The body, no less than the soul, experiences theosis, although not fully so until the day of resurrection. However, the Orthodox believe that certain saints have experienced the first-fruits of bodily theosis in this life. It is this latter reality that accounts for the Orthodox attitude toward relics. Says Ware,
“Like Roman Catholics, they [the Orthodox] believe that the grace of God present in the saints’ bodies during life remains active in their relics when they have
(5) While the Orthodox do embrace Scripture as a religious authority, it is not the sole or final authority. The Holy Spirit speaks to his people through apostolic tradition, through the seven ecumenical councils, through the church fathers, through canon law, even through icons. Thus, “to an extent matched by no other Christian communion, Orthodoxy claims that it alone has maintained an unbroken continuity with the apostolic faith of the New Testament, that it alone is the true visible church, and that salvation outside of the Orthodox church is a questionable assumption” (Clendenin, 30). Clearly, Orthodoxy places great weight on what they believe is the unbroken inward continuity with the church of ancient times. Tradition, says Ware,
“means the books of the Bible; it means the Creed; it means the decrees of the Ecumenical Councils and the writings of the Fathers; it means the Canons, the Service Books, the Holy Icons – in fact, the whole system of doctrine, Church government, worship, spirituality and art which Orthodoxy has articulated over the ages” (TOC, 196).
Thus, whereas Scripture actually exists within or is a part of the Tradition, it is given a pre-eminence above the other elements. The Orthodox emphasis on tradition can be seen in the statement by Jaroslav Pelikan who noted that “the greatest insult one could pay to any [Orthodox] theologian . . . would be to call him a 'creative mind’” (The Spirit of Eastern Christendom, vii).
The Orthodox do affirm the sufficiency of Scripture (ad
(6) The Orthodox believe that the voice of God can be heard in the seven ecumenical councils no less than in Scripture. These councils “possess, along with the Bible, an abiding and irrevocable authority” (Ware, TOC, 202): Nicea (325), Constantinople (381), Ephesus (431), Chalcedon (451), Constantinople II (553), Constantinople III (680), the
(7) As for the sacraments, like the Roman Catholic Church, Orthodoxy
“That justifying and sanctifying divine grace which abides in the church is administered by the church to the people by means of the holy mysteries, which are divinely instituted ceremonies that deliver, by visible means, mysteriously transmitted invisible grace. Thus it is that the sacraments, when they are worthily received, become instruments, means of transmission, of divine grace” (John Karmiris, “Concerning the Sacraments,” in A Synopsis of the Dogmatic Theology of the Orthodox Catholic Church, trans. George Dimopoulos [Scranton: Christian Orthodox Edition, 1973], p. 21 in Clendenin.)
“Each sacrament transmits its own particular grace. Baptism and chrismation transmit justifying and regenerating grace; repentance and
“In no way is the efficacy of the sacrament contingent upon the faith or moral qualifications of either celebrant or recipient, yet every magical and mechanical action is excluded in the performance of the sacrament. We see then, first of all, that the priest, as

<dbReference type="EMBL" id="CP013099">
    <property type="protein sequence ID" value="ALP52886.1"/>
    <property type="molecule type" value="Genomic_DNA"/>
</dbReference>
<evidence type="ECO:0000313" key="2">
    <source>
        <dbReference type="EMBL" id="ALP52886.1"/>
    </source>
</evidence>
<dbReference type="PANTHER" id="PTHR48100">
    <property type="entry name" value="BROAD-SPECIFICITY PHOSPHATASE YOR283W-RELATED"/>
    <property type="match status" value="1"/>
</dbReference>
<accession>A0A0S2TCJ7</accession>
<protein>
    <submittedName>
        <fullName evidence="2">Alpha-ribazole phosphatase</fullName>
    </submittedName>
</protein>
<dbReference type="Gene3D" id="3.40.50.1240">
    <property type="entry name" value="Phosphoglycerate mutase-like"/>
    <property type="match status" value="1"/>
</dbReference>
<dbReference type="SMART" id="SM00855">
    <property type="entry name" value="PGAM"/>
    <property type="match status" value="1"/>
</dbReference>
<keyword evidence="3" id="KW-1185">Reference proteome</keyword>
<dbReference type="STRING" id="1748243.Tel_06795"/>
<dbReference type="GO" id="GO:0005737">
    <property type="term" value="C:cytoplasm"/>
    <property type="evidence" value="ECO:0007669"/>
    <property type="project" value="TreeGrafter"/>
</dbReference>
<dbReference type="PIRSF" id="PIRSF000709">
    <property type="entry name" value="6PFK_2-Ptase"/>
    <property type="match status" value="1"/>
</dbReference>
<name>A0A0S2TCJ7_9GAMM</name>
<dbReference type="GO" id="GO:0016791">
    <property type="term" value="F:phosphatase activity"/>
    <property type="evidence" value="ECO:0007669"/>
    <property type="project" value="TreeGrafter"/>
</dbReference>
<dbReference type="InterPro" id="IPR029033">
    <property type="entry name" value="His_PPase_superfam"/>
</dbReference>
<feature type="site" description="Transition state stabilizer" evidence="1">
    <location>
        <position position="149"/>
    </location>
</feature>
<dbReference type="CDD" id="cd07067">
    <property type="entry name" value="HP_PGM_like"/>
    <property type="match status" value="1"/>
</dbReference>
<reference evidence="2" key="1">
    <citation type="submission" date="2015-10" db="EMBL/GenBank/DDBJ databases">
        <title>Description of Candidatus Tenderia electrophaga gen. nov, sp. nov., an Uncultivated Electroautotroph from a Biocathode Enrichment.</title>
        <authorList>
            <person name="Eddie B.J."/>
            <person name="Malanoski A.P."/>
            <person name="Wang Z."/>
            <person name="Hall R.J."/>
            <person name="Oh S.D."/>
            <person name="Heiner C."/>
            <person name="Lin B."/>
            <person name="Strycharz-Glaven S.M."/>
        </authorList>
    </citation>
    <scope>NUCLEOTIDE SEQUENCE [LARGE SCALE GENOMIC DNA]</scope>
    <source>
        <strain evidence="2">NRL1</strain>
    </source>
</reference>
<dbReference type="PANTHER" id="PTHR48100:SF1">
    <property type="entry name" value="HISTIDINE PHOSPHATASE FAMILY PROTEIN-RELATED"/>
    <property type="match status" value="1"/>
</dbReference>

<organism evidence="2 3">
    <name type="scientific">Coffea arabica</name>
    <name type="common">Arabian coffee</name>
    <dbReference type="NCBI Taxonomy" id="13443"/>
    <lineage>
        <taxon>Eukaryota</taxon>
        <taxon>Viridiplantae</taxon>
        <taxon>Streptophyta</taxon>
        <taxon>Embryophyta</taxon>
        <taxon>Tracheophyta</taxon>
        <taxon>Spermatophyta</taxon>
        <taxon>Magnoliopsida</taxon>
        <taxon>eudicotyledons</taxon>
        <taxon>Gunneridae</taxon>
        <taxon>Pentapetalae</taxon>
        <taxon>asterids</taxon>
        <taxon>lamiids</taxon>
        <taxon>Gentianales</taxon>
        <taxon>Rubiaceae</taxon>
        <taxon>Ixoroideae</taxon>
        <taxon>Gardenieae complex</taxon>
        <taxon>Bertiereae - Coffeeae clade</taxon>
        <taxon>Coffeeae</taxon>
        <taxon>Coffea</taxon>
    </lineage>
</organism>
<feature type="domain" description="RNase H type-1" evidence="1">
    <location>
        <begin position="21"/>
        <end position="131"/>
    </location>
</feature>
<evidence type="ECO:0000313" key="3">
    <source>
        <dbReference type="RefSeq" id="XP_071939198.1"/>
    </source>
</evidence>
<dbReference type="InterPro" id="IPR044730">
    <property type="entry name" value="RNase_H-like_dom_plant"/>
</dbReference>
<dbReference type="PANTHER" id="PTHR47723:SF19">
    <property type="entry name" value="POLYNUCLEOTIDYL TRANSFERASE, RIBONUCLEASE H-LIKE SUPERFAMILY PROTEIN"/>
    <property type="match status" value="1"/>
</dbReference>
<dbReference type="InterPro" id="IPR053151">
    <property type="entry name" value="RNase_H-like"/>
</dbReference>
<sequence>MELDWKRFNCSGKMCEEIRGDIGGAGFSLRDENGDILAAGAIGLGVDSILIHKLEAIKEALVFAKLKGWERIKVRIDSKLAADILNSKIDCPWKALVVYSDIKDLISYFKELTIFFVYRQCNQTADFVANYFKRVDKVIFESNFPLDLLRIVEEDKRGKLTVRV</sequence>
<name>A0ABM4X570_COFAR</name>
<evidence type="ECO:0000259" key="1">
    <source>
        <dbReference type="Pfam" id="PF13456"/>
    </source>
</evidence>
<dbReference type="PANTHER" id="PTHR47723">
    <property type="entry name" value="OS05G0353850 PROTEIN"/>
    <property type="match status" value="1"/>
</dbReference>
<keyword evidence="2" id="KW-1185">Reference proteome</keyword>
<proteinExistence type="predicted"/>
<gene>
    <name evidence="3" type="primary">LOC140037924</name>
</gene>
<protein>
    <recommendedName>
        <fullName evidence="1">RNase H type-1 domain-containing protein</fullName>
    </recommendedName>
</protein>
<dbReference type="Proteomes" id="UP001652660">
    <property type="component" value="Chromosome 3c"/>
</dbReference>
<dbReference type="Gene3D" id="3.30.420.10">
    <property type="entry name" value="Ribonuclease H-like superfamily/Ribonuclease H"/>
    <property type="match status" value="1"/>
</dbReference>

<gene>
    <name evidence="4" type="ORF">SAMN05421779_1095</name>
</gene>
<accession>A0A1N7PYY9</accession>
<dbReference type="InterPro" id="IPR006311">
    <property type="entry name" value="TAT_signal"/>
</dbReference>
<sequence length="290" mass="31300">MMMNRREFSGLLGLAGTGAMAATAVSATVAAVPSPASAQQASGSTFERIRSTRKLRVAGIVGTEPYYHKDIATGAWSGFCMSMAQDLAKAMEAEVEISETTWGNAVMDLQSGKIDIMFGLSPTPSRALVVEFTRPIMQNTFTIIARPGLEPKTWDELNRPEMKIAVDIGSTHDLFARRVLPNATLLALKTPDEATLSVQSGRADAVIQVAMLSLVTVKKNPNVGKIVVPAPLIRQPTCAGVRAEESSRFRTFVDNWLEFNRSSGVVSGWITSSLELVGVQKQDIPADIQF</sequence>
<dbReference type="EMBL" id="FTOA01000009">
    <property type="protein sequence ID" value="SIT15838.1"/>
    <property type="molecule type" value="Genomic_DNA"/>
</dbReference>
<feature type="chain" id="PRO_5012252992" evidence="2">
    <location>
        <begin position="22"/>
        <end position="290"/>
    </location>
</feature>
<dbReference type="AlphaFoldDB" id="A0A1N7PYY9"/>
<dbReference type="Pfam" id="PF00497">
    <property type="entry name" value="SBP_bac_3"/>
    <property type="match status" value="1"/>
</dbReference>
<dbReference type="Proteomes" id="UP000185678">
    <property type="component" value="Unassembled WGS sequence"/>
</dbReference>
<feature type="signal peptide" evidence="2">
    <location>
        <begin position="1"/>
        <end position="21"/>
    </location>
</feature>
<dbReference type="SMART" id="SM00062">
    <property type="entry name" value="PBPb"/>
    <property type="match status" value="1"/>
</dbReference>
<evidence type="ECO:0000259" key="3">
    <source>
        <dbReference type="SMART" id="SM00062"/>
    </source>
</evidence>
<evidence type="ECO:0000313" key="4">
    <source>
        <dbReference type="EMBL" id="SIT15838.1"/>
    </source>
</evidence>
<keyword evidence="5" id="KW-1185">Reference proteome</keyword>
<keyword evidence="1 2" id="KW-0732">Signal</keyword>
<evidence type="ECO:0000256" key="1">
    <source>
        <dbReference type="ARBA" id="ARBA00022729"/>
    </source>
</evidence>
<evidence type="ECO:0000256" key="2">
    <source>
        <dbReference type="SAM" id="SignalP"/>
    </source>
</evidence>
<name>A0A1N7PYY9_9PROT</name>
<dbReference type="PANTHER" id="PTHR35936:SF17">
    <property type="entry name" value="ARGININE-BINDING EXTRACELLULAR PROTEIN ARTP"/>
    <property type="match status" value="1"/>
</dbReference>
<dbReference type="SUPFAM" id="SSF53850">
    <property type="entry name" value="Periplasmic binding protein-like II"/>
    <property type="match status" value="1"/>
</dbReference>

He writes: “the sacraments are effectively accomplished independently of the faith of those accepting them” (23). I’ll only comment on a few of the seven sacraments.
As for the Holy Eucharist, “The Orthodox Catholic Church,” says Karmiris, “accepts the real presence of Christ in the Holy Eucharist: the elements of bread and wine are changed into Christ’s very body and blood in such a way that he is hypostatically and essentially present in the sacrament” (27). The Orthodox are careful, however, to avoid
“The Eucharist is not a bare commemoration nor an imaginary representation of Christ’s sacrifice, but the true sacrifice itself;
Penance is “
As for ordination, the hierarchy of the Orthodox church “traces its beginnings back through an unbroken succession to the apostles themselves” (30). Thus “no one who is not in possession of the apostolic succession has any right to perform any sort of priestly or pastoral function” (30).
(8) Orthodoxy venerates Mary as “more
The Orthodox Church rejects the Roman Catholic dogma (1854) of the immaculate conception of Mary but at the same time affirms her sinless life.
As for the bodily assumption of Mary “The church believes
“Like the rest of humankind, Our Lady underwent physical death, but in her
“She covers the world with her veil, praying, weeping for the sins of the world; at the last judgment she will intercede before her Son and ask pardon from him. She sanctifies the whole natural world; in her and by her the world attains transfiguration. In a word, the veneration of the Virgin marks with its imprint all Christian anthropology and cosmology and all the life of prayer and piety” (67).
Thus, whereas the Orthodox “venerate” (
(9) The Orthodox view of the saints does not differ significantly from that of Rome. “The saints are our intercessors and our protectors in the heavens” (Bulgakov, 68). Again, “God accords to the saints, as to the angels, the power to accomplish his will by active though invisible aid accorded to humans” (70). Veneration of the relics of the saints “is founded on faith in a special connection between the spirit of the saint and his human remains, a connection which death does not destroy. In the case of the
(10) The Orthodox believe that the living should pray for the dead even as the dead intercede for the living. One prayer for the dead is: “Pardon every transgression which they have committed, whether by word or deed or thought.” Most Orthodox theologians today reject Purgatory as taught by the RCC and insist that the departed dead do not suffer.
This article was written by Sam Storms and originally appeared at his blog. Find it here.